My sister liked the way things flowed from one screen to the next; they seemed logical, easy to maneuver around and simple to add anything she wanted to within the different areas. The only feedback she had was that when she would enter in her Migraine after it started, she didn’t know how to answer the question ‘How long did it last’ since her Migraine was still going on and hadn't completed yet.

How well did the app work for me? Overall, I really liked the app too. It’s so much easier to keep track of my Migraines using the My Migraine TriggersTM app than trying to write everything down in the heavy planning calendar that has limited writing space which I carried around before testing the app; to help keep track of my triggers, symptoms, medications and pain levels.

I liked the way I could track possible triggers, to see if they may be delayed triggers that could take up to 48 hours to trigger a Migraine.  This feature may be more helpful for me when I get my Migraines under better control, but it’s something that my sister can use now.

The My Migraine TriggersTM app is real easy to use and has the flexibility to add what we need to any of the areas we should track especially since we are all different and have our own tracking needs. I like the quick charting capabilities where I can simply see potential triggers I’ve been exposed to and pain levels experienced in a pie chart format while the percentage of triggers I was exposed to 24-48 hours before a Migraine, symptom frequency and pain locations were clearly read in a bar chart format.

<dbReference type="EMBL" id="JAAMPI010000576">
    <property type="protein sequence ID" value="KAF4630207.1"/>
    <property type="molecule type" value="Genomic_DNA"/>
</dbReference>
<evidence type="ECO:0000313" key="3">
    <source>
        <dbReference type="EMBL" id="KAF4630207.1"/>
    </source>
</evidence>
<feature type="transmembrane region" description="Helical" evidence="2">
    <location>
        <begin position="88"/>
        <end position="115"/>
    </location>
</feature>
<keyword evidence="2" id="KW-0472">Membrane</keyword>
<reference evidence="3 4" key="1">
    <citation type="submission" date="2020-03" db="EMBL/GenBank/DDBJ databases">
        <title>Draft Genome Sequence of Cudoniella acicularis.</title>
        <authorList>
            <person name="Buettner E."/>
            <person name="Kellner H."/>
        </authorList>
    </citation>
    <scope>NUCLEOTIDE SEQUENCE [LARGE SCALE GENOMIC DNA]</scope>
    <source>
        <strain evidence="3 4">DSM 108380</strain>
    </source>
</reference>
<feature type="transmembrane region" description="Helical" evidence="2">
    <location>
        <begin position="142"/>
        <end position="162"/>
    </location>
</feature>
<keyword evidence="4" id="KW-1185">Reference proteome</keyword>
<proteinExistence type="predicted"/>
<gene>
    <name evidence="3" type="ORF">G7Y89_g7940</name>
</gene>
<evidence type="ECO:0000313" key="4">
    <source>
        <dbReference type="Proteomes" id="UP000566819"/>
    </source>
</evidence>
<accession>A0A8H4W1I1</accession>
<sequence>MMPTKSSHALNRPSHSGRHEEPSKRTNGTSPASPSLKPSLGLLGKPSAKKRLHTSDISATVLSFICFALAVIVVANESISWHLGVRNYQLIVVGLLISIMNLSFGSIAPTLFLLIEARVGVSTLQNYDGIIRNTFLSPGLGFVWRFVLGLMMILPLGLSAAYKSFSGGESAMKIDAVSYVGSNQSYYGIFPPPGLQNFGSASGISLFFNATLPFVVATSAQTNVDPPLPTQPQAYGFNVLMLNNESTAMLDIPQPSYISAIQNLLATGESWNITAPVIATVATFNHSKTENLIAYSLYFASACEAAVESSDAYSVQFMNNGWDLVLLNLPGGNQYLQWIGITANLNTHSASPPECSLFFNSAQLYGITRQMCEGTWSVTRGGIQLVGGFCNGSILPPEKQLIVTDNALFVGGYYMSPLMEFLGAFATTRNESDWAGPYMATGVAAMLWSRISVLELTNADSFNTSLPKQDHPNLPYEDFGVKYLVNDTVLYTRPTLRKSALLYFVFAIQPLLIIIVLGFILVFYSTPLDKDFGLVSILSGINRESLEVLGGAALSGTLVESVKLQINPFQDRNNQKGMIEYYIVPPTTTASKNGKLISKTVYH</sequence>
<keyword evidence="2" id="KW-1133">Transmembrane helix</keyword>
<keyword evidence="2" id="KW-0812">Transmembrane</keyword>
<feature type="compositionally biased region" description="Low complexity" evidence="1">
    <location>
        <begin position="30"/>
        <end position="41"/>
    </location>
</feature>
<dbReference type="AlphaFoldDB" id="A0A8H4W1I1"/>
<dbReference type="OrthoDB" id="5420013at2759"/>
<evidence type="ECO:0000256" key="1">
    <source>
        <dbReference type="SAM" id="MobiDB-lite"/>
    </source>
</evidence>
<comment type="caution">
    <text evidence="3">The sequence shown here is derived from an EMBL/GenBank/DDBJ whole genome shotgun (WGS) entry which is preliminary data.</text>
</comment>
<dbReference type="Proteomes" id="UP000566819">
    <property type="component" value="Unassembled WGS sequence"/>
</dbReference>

I found I could put my preventative medication changes in the notes section as well as anything else of special interest to me or my doctor. Everything I put into the My Migraine TriggersTM app also reports out in a diary log. This diary and the graphs can be printed out or emailed wherever you want.

I mentioned in my first post about the My Migraine TriggersTM app that I also keep a spreadsheet. This spreadsheet has grown over the years and gives me a lot of what I like to see around my Migraines, but it is also missing things that I would love to see in a Migraine app.

I currently have two graphs on my spreadsheet which track my Migraine evolvement over the year. It graphs them month-by-month and week-by-week where I can see some very interesting things that have happened over this period. It also includes trend lines so I can easily tell the progress of how my Migraines have been going.